posted by downtohisturtles at 12:50 PM on April 7, 2016

if you want to find a sense of belonging somewhere, you pretty much have to make it your part time job to get out and participate in things [...] it's our crappy new social structure (or lack thereof).

It was *always* a part-time job; church volunteering, Masonic or other fraternity functions, Jane Jacobian eye-on-the-streeting, casserole and laundry rota for someone laid up, or full on Elinor Ostrom acequia maintenance. That part isn't new. Much of the problem is long job+commute time now, some of it is people expecting this incredibly complex thing to happen without [their] work, and I have a personal hypothesis that cheap travel vacations have damaged most of the places we actually live because it's harder to stay at home and make a decent X than to travel to the best X in the world.
posted by clew at 2:39 PM on April 7, 2016 [3 favorites]

"It's work, for sure. Not everyone wants to do it, or needs to."

And not everyone is able to do it. The physical activity of leaving the house hurts me. I pay a price for doing it. Not only that, but even if you're disabled and willing to make an effort that's much greater than it would be for an able-bodied person, of the kinds of things you can do to be part of a community, many of them are inherently not even possible for a disabled person.

Just to use a familiar example: mefi meetups. I've gone to several of them in several different cities. Some I've not gone to at all because there was an aspect that was prohibitive at the outset. All the others I've attended have involved either more walking than I ought to have done, for which I paid a big price later, or in one case renting an electric scooter (which, though eliminating one set of obstacles, created others), or limiting my involvement with one or more activities (either location or time). Basically everything is like this. I mean, this is what it's like to be disabled, it's a general problem.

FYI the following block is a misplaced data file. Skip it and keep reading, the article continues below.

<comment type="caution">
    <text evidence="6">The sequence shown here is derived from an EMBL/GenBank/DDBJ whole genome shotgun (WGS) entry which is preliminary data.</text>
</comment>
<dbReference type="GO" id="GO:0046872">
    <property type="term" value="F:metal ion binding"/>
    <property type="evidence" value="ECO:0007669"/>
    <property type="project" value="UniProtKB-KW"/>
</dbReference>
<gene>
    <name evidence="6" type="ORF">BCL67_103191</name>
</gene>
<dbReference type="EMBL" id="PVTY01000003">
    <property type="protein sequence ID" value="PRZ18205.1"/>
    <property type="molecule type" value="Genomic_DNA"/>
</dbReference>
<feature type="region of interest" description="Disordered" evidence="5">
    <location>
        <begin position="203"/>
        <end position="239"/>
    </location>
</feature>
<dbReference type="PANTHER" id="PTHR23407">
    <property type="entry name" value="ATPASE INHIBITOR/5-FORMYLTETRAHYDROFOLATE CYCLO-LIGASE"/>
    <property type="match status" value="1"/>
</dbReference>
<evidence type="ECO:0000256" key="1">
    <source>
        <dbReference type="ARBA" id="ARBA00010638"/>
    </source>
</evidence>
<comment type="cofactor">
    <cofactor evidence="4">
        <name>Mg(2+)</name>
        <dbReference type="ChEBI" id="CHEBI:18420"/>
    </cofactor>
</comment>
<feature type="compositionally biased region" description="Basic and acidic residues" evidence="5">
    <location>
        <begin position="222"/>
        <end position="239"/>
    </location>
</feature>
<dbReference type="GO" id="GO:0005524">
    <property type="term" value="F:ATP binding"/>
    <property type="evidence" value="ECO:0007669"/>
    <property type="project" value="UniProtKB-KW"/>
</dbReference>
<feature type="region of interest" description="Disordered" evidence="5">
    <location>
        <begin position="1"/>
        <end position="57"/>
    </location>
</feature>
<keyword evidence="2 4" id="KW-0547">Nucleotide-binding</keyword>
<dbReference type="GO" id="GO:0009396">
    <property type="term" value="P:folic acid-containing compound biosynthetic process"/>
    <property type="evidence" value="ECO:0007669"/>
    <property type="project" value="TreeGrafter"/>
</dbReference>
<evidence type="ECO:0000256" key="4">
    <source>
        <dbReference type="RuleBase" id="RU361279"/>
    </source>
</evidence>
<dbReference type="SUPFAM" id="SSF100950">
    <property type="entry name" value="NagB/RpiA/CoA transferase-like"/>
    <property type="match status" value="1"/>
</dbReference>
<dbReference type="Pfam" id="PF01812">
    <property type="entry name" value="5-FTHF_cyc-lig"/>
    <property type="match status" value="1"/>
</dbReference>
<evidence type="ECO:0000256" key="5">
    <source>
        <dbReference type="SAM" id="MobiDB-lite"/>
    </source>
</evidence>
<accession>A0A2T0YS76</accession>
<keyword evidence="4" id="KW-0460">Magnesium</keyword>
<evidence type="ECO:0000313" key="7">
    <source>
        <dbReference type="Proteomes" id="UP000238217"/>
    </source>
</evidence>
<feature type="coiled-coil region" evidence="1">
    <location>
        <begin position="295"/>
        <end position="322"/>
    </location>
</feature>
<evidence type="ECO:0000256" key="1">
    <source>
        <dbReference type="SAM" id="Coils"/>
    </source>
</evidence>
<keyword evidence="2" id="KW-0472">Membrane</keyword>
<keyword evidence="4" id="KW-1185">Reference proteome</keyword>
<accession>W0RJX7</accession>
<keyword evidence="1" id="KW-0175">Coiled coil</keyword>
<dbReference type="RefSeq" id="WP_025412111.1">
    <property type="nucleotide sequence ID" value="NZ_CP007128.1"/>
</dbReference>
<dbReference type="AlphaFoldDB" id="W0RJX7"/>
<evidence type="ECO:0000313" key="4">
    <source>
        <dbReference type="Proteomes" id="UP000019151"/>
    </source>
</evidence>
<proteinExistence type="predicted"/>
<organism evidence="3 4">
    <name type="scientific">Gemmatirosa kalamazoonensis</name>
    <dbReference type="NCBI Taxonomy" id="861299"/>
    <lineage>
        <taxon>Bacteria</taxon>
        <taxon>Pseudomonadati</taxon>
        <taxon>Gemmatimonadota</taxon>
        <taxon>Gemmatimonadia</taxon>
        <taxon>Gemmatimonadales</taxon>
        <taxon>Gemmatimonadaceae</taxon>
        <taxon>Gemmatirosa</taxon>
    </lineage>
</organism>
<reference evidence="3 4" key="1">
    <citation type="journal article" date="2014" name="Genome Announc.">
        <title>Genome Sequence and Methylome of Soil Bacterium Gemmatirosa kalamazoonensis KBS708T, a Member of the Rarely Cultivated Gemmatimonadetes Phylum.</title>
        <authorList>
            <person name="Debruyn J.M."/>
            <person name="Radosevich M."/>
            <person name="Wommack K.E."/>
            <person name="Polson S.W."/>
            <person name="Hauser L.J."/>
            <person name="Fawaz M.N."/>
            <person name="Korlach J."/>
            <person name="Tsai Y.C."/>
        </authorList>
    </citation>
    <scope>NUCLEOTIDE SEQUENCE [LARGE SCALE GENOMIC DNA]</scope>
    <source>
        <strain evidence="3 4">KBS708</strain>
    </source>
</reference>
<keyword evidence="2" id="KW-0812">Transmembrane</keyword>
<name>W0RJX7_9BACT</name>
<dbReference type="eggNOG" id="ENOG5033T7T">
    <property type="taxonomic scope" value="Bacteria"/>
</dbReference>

But this very strongly factors into the problems of socializing and loneliness. You can write about how you need to go out and make it happen, but for some people that's much more attainable than it is for others. Those of us for whom it's very difficult, we count, too. And the article points out that disability has a strong correlation with reported levels of loneliness. I'm single, I'm over 50, and I'm disabled. I'm an introvert, that's true, but when I was younger and when my health was better, it was much more within my ability to find ways to meet and be comfortable with other people and not be lonely. I could manage it, when I moved to a new city or when I was feeling especially introverted, whatever. But it's much less manageable now. Well, it's not manageable at all. I don't feel like I do have choices about this now.

All of which is to use myself as an example of how similar things are true for many people. You can say that not being lonely requires an effort to socialize and that's certainly true, but you oughtn't assume that the level of effort and the ability of someone to expend that effort is the same as it is for some generic younger, healthy person. That's the best case scenario, the baseline. It's more difficult for others.

Contrast this to a society where inclusion and socializing is built in. As an introvert, I am well aware -- deeply aware -- that such a culture would come with its own aggravations for me. But I'm certain that this is a worse situation. Social isolation is unhealthy for most (not all) of us.
posted by Ivan Fyodorovich at 2:41 PM on April 7, 2016 [10 favorites]